Bon voyage

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Today I’m leaving for 3 months of travel across the USA and Europe. Excitement overload. To begin with I’ll be heading to LA, San Francisco, Las Vegas and the Grand Canyon over the next couple of weeks – so if you have any tips of things to see, places to go, or what to eat – let me know in the comments!

I hope to keep posting here as regularly as I can – pending access to wifi and how much time I’m prepared to spend online! But first a small matter of a 14 hour flight…

(pic from Pinterest)

Hot cross buns

hot cross buns

Daylight savings ended in Australia on Sunday and with that extra hour I decided to try making my own hot cross buns. Never having attempted these before, I used this recipe – but omitted the orange peel as I’m not a huge fan of it. I was so happy with the results – they rose so well and were soft and fluffy. And photogenic too! Although they take a long time to prepare, the recipe itself is relatively simple and the time it took was absolutely worth it for the results! Not only were they totally delicious and enjoyed by everyone at home, but it’s been a while since I’ve baked anything and I’d almost forgotten how much I enjoy the whole process. The catharsis of kneading the dough, the amazing smell through the house as they baked, and the extreme satisfaction derived from that I-made-it-myself-feeling made it a very enjoyable way to spend a weekend morning! It’s a bit of a departure from the healthy recipes I’ve been posting so far, but hot cross buns are one of my favourite things about Easter!

hot cross buns

Make sure you have plenty of time to bake your hot cross buns – you need to knead the dough for 10 minutes, then leave to rise for 40 minutes, then separate into individual buns and then leave to rise for a further 40 minutes, plus 20 minutes of cooking time!

hot cross buns

I haven’t baked with yeast very often, so I had to google what the recipe meant by knocking back the dough. To my delight, it meant that I got to punch the big fluffy ball of dough once it had risen to let the extra air out. Great feeling!

hot cross buns

hot cross buns

Making the crosses was surprisingly easy. The cross is made of a mixture of 2 parts flour and 1 part water which is then piped along the rows of nuns in both directions. In place of a piping bag with a fine nozzle as the recipe suggests, I simply spooned the mixture into a glad bag and cut off a tiny corner of the bag. The piping requires a steady hand and a little bit of patience – so just take your time to make sure the crosses are as straight as possible.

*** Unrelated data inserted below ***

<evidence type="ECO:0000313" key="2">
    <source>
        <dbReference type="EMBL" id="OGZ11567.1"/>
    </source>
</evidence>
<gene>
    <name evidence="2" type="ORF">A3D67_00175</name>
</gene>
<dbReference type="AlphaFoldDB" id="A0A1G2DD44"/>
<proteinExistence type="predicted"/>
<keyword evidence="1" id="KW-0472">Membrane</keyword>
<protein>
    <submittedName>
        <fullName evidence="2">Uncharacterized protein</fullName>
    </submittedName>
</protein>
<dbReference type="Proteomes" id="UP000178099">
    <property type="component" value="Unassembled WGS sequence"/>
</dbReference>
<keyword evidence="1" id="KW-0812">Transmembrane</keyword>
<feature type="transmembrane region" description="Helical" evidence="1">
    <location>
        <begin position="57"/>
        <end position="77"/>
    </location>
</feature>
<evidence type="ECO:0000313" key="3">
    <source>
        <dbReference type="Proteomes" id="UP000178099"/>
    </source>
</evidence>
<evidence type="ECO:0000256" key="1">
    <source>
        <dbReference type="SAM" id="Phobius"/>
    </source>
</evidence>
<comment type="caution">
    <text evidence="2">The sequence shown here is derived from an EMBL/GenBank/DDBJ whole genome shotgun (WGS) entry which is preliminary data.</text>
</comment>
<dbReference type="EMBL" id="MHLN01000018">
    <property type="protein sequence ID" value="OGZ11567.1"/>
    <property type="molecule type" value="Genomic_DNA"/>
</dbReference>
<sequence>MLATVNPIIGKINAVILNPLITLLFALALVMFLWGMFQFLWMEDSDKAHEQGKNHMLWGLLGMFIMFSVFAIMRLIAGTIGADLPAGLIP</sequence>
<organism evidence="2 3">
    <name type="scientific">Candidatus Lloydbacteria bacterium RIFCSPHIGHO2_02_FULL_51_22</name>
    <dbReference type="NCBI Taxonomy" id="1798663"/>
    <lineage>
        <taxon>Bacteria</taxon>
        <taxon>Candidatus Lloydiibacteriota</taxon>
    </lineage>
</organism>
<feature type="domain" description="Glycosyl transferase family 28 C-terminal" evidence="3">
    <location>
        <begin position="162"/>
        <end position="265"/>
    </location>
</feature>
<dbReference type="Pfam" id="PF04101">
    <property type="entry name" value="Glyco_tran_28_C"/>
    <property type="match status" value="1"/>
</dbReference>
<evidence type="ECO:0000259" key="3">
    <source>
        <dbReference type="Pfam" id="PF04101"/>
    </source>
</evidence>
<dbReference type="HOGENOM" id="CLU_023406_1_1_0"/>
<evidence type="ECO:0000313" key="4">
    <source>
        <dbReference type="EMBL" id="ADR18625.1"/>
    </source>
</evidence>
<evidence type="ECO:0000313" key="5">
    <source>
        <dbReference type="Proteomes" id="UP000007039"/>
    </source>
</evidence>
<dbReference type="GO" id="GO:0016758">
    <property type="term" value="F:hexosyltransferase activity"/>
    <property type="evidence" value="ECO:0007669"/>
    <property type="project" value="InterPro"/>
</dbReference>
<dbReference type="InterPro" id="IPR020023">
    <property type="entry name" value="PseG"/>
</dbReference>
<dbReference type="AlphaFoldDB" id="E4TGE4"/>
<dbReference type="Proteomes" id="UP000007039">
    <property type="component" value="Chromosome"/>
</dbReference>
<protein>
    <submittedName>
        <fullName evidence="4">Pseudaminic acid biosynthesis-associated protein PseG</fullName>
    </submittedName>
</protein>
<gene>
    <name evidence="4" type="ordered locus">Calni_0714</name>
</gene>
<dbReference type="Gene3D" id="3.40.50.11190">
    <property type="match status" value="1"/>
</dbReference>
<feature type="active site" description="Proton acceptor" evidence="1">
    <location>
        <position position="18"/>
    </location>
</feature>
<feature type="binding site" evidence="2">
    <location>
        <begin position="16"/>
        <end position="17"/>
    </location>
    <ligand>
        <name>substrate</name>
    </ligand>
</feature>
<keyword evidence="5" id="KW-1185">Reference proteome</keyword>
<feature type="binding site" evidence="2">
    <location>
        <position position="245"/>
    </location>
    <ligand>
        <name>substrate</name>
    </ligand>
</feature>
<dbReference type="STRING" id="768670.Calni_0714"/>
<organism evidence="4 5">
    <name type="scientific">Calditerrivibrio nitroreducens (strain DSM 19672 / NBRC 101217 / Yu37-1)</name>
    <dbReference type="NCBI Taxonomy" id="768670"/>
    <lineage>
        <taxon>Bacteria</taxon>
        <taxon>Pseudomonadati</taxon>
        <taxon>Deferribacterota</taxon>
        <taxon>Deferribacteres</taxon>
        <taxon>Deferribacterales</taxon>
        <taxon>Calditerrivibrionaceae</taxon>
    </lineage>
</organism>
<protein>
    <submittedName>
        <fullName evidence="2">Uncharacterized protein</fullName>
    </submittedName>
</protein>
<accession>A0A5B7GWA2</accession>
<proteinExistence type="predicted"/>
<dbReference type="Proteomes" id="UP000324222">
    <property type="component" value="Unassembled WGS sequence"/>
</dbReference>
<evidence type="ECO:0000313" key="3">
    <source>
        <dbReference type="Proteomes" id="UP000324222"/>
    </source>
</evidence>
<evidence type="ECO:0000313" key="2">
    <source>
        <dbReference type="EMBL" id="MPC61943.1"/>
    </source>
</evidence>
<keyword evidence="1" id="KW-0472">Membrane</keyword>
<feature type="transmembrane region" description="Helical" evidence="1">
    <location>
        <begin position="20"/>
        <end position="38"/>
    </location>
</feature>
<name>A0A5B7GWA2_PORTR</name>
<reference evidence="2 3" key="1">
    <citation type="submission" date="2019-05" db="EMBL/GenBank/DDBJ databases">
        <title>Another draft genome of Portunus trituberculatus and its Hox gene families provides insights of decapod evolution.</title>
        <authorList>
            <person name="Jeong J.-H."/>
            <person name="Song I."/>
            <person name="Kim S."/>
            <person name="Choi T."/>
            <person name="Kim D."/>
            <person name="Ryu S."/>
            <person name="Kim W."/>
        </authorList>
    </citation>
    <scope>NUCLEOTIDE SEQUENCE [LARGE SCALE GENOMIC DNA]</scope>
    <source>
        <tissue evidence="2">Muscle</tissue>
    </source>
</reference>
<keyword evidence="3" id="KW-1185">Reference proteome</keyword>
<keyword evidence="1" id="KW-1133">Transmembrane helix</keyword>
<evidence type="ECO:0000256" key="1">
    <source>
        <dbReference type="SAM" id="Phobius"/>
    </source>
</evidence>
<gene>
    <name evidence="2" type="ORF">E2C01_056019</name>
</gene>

hot cross buns

The beautiful shiny finish is a result of glazing after the buns have been cooked. Serve warm with butter. And a cup of tea!

hot cross buns

Parlez-vous français?

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Over 10 years ago I studied French at high school and this year I decided to pick it back up again. French was definitely not my strongest subject back then, and most of my memories of French lessons while at school involve my classmates and I successfully persuading our teachers to let us watch French films instead of conjugating verbs. When I travelled to Paris for the first (and only time) a few years ago, I was very self conscious of my Australian accent and my limited vocabulary to attempt speaking much French.

I decided to enrol in French lessons at the start of the year to see what I might remember from all those years ago and a bit build a bit of confidence for when I travel to Paris again mid-year. I’ve really enjoyed taking these lessons and there’s something very fulfilling and pleasurable about learning something just because you want to – not because you’re studying toward an exam or qualification. I still have a long way to go with my French, however this time when I go to Paris I plan to just jump in and try speaking. I’ll probably still feel very self conscious about doing so, but to get better I’ve just got to practice and learn from making a few mistakes along the way.

P.S. if you’re a Francophile you must follow @frenchwords on Instagram – c’est formidable!